United States Court of Appeals For the Seventh Circuit
Criminal Procedure — collateral estoppel — speedy trials
Where the government did not oppose a motion to suppress evidence in a prior proceeding, collateral estoppel does not apply.
“The government had not opposed the motion not because it conceded that the agents had elicited statements from the defendant after he asked for a lawyer, but rather, so far as appears, because it wasn’t (at the time) interested in using the statements at trial. So naturally the judge granted the motion. That was a judicial action, but it was not the resolution of a dispute (namely over whether Loera had asked for a lawyer before answering the agents’ questions). See United States v. Bruce, 109 F.3d 323, 327 (7th Cir. 1997); Truck Ins. Exchange v. Ashland Oil, Inc., 951 F.2d 787, 792-93 (7th Cir. 1992). And finally the grant of the motion to suppress had played no role in the dismissal of the first indictment. The only ground for that dismissal had been violation of the Speedy Trial Act, a ground to which the motion was irrelevant.”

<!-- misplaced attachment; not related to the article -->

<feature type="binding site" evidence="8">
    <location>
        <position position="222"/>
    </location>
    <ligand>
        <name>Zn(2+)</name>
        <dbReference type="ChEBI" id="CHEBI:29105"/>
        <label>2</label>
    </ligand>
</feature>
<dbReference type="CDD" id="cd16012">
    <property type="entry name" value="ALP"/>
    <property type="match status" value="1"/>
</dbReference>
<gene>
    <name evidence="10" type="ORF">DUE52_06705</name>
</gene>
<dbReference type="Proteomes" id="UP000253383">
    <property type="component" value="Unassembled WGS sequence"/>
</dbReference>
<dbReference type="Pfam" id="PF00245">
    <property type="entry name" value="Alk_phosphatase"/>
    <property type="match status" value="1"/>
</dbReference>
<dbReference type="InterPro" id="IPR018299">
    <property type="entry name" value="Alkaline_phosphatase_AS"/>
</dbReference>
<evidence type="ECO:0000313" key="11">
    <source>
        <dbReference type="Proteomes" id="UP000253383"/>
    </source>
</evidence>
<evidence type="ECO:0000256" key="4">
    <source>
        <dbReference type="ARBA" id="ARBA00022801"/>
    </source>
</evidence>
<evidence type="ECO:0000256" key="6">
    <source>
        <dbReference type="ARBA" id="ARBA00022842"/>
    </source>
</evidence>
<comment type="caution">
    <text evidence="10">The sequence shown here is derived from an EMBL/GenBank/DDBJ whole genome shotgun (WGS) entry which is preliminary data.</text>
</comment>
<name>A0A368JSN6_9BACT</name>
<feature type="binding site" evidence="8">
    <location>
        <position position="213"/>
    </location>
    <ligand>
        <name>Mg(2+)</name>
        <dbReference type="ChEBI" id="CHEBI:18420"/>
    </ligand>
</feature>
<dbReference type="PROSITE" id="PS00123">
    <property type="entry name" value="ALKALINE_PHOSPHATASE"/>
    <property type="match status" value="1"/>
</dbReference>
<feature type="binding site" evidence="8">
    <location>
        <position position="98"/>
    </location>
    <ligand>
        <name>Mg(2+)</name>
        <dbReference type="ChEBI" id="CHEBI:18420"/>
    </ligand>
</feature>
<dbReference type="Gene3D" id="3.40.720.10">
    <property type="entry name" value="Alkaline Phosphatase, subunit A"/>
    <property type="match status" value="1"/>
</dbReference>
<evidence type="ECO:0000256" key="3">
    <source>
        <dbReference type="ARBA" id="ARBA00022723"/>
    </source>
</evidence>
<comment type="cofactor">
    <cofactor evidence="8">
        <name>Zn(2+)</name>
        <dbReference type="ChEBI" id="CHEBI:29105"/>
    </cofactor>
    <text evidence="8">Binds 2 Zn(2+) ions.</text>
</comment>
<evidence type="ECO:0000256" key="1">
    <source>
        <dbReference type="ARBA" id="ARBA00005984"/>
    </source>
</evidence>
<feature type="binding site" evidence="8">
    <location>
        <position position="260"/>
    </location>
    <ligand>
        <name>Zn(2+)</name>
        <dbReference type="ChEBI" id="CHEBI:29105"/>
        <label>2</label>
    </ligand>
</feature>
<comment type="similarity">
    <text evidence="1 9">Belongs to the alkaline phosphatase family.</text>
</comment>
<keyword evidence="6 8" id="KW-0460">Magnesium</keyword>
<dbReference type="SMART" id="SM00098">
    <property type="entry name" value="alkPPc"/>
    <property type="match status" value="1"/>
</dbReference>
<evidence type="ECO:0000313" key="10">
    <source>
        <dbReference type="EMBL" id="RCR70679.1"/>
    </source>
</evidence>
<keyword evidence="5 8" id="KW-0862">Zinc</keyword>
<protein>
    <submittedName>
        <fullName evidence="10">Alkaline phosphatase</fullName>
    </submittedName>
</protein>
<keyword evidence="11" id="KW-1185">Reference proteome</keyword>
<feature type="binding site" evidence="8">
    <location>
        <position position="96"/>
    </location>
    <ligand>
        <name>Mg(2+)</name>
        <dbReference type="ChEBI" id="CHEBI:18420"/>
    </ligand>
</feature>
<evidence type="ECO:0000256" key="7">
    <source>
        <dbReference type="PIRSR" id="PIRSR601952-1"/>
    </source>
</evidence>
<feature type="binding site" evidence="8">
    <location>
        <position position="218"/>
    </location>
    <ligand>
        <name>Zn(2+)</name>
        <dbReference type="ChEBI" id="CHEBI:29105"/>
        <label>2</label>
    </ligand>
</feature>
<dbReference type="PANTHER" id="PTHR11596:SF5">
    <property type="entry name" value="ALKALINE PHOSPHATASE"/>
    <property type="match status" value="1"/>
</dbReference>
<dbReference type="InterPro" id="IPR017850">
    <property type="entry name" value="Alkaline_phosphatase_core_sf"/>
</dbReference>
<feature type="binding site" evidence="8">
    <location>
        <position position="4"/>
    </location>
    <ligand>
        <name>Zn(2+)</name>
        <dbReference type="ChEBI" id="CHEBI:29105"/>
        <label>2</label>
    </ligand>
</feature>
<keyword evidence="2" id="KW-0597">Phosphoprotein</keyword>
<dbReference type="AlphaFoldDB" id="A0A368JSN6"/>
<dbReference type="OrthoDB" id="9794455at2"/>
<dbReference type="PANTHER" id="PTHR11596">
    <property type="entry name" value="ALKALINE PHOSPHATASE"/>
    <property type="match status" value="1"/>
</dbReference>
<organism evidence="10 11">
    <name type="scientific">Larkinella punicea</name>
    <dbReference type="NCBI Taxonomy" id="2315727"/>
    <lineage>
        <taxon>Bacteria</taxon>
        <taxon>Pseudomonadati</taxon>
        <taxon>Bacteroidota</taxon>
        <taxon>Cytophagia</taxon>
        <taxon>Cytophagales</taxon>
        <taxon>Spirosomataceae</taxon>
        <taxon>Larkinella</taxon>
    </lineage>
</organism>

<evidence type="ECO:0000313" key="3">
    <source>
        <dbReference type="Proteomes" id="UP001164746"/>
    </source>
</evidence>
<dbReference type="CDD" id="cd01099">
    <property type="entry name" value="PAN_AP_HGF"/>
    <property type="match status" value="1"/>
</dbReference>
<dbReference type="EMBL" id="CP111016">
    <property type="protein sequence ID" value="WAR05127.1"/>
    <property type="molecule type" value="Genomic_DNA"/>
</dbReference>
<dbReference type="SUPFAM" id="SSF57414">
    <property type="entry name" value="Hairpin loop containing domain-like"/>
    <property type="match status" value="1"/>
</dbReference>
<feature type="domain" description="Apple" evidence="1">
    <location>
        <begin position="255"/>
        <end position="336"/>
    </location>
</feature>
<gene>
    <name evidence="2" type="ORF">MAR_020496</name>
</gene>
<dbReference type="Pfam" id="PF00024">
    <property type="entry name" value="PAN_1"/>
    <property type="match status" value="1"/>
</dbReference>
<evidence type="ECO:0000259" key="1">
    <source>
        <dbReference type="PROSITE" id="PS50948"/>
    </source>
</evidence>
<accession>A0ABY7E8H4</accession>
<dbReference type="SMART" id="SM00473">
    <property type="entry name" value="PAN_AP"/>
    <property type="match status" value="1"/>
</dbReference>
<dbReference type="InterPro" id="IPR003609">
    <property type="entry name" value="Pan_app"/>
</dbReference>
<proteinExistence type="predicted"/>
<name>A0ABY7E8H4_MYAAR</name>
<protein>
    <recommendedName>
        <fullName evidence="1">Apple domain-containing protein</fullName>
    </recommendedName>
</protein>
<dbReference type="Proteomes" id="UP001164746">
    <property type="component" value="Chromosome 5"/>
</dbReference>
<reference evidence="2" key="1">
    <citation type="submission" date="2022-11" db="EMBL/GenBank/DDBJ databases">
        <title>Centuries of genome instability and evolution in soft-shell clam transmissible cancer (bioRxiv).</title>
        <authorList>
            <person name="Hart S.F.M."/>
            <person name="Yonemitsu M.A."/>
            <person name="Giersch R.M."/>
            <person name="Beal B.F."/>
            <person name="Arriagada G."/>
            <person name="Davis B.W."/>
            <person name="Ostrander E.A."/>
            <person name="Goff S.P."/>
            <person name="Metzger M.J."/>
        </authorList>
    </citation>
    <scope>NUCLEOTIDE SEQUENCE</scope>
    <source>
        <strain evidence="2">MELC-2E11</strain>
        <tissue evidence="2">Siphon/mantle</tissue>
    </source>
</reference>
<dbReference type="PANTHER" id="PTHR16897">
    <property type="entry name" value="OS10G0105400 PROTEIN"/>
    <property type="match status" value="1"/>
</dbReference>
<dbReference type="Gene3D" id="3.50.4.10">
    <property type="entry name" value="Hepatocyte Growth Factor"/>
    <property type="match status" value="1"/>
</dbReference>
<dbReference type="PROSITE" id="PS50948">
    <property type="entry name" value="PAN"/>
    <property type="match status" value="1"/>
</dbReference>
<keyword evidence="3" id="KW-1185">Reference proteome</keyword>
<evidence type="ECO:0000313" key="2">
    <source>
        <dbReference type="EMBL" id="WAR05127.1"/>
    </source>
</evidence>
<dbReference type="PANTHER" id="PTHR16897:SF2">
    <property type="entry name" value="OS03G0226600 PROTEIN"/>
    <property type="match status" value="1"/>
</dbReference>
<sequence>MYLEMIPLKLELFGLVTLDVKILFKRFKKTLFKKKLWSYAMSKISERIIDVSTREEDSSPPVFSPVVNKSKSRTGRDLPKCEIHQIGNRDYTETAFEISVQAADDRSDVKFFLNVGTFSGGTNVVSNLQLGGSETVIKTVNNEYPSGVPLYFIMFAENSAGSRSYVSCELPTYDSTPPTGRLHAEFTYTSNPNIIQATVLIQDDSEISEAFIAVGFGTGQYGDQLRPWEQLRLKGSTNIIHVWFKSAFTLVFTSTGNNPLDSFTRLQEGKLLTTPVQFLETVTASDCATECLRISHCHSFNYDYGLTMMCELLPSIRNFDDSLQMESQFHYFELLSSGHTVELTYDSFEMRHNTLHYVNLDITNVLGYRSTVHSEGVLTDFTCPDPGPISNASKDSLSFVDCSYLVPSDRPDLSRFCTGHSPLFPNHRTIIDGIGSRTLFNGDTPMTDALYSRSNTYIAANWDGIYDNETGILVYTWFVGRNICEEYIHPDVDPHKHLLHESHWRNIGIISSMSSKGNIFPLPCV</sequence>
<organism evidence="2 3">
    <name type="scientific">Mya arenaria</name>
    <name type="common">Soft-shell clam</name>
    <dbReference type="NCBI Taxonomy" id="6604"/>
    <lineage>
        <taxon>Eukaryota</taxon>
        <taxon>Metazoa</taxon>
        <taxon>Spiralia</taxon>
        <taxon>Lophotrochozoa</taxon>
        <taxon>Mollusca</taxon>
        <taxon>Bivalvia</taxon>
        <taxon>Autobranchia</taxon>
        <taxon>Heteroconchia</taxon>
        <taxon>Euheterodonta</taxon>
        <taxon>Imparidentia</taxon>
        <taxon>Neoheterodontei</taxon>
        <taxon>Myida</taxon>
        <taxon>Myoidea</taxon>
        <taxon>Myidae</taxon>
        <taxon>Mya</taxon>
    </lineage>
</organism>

Appeal from the United States District Court for the Northern District of Indiana, Simon, J., Posner, J.